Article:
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    Subway's Remodel Program to Reach 10,500 Locations

  • The sandwich chain plans to update thousands of units by the end of 2020.

    Subway
    Subway has big plans to refresh its U.S. system.

    Thanks to a “multi-million-dollar” grant program, Subway is about to ignite its remodel efforts, the company announced July 11. The sandwich giant is providing north of $100 million to franchisees to speed up the program. As it noted earlier in the year, Subway is partnerning with vendors to provide $10,000 grants to operators, about a quarter of the remodel costs, to fuel the Fresh Forward and less expensive Fresh Start rollouts.

    Subway put a store-count target on the program Thursday. It now expects to refresh 10,500 U.S. locations by the end of 2020, it said. To date, 1,400 or so global units have been remodeled and 900 are underway.

    “Our franchise owners and their staffs work hard every day to deliver a great Subway experience for their guests,” Don Fertman, Subway’s chief development officer, said in a statement. “By signing up for the remodel program, the franchise owners are making an investment, and showing their trust in the brand. Together, with all that is going on with our global transformation, I’m convinced we are taking this brand to an exciting new level.”

    Subway in the midst of a multi-year, global transformation keyed on three goals: updated, modern restaurant redesigns; menu innovation; and better convenience and customer service elements.

    Thursday’s push follows an $80 million investment Subway made last year to emphasize new flavors and foster a more personalized guest experience with its “Fresh Now” platform. Free to franchise owners, the culinary-focused update has rolled to 14 countries, including France, Brazil, Singapore, and Australia so far.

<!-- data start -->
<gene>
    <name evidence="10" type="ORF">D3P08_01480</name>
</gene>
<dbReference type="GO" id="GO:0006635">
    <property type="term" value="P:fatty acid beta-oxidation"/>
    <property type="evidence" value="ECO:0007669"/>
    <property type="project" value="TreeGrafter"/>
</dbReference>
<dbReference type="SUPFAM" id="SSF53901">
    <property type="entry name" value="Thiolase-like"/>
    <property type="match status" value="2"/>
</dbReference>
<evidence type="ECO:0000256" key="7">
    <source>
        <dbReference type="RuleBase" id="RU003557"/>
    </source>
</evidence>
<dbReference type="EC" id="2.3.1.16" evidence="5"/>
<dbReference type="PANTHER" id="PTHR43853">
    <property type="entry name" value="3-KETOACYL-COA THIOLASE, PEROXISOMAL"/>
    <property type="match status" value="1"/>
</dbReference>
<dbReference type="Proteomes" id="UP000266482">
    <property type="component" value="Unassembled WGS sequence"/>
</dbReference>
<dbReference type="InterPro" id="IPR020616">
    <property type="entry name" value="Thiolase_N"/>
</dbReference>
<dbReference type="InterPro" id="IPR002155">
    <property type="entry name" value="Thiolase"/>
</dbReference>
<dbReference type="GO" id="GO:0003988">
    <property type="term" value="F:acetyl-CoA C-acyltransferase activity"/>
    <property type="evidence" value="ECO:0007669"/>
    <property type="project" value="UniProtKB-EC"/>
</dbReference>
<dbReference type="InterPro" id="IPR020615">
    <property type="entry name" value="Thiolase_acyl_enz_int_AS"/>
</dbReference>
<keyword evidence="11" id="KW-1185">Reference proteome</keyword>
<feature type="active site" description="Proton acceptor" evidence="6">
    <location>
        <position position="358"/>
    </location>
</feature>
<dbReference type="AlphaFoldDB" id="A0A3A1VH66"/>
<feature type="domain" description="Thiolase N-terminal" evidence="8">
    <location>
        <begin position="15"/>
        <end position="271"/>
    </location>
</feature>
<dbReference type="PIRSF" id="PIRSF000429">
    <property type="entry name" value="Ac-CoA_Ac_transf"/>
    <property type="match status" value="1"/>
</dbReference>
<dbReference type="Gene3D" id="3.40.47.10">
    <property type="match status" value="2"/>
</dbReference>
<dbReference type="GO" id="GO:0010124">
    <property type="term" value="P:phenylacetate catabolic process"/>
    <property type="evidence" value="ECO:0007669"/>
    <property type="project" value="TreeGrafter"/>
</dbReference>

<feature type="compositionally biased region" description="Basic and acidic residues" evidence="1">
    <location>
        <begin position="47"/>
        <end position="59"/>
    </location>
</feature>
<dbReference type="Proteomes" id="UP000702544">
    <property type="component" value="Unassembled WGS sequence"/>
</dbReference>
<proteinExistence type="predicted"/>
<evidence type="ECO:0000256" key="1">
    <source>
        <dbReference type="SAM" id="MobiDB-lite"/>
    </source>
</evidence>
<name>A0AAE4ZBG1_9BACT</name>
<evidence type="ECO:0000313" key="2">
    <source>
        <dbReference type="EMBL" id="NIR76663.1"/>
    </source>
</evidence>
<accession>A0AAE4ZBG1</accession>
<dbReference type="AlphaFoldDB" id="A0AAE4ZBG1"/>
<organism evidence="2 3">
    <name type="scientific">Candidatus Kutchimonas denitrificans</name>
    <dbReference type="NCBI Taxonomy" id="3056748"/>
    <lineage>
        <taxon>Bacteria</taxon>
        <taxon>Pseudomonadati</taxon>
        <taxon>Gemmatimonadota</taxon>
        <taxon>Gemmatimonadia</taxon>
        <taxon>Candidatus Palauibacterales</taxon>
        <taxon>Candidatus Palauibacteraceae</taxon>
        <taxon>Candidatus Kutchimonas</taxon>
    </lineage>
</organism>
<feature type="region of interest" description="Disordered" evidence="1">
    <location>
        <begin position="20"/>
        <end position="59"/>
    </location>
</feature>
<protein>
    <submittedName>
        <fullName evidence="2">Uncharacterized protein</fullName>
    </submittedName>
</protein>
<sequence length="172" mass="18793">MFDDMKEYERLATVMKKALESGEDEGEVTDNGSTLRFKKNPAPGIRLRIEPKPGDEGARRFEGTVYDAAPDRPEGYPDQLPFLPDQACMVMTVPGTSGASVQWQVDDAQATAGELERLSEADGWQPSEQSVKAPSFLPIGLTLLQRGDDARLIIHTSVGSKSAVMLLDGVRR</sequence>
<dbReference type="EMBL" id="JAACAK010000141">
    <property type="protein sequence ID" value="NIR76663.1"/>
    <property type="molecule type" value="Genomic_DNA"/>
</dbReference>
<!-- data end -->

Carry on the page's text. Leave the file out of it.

It encourages customization with new sauces, toppings, and beverage options. This includes Flavor Stations, Beverage Stations, with offerings like Tropical Strawberry Lemonade and Pomegranate Limeade. Subway said Fresh Now would be live in all eligible U.S. units this summer.

    Unlike the broader Fresh Forward remodel program, Fresh Now, which also brought new employee uniforms and menuboards into restaurants, focuses heavy on food choices over décor.

    Note: The 1,000 from 2018 is not an exact figure.

    But Fresh Forward is where the needle is moving.

    The updated package, complete with a fresh vegetable display case, bold “S” choice mark logo, bright color palette, digital menu boards, and kiosks in some stores, is mandatory on all new openings. However, Subway’s unit count has been retracting in recent years, not growing. After reducing its U.S. count by 866 restaurants from 2016–2017, Subway dipped below 25,000 in the U.S. this year, the company said in January. That's roughly a 1,000-store drop from the 25,908 Subway closed 2017 with.

    A LOOK BACK: Step inside Subway's bold new Fresh Forward design.

    Subway’s “optimization plan” centers on relocations, remodels, and an effort to rework the system to create a fleet of fewer, but more profitable, restaurants.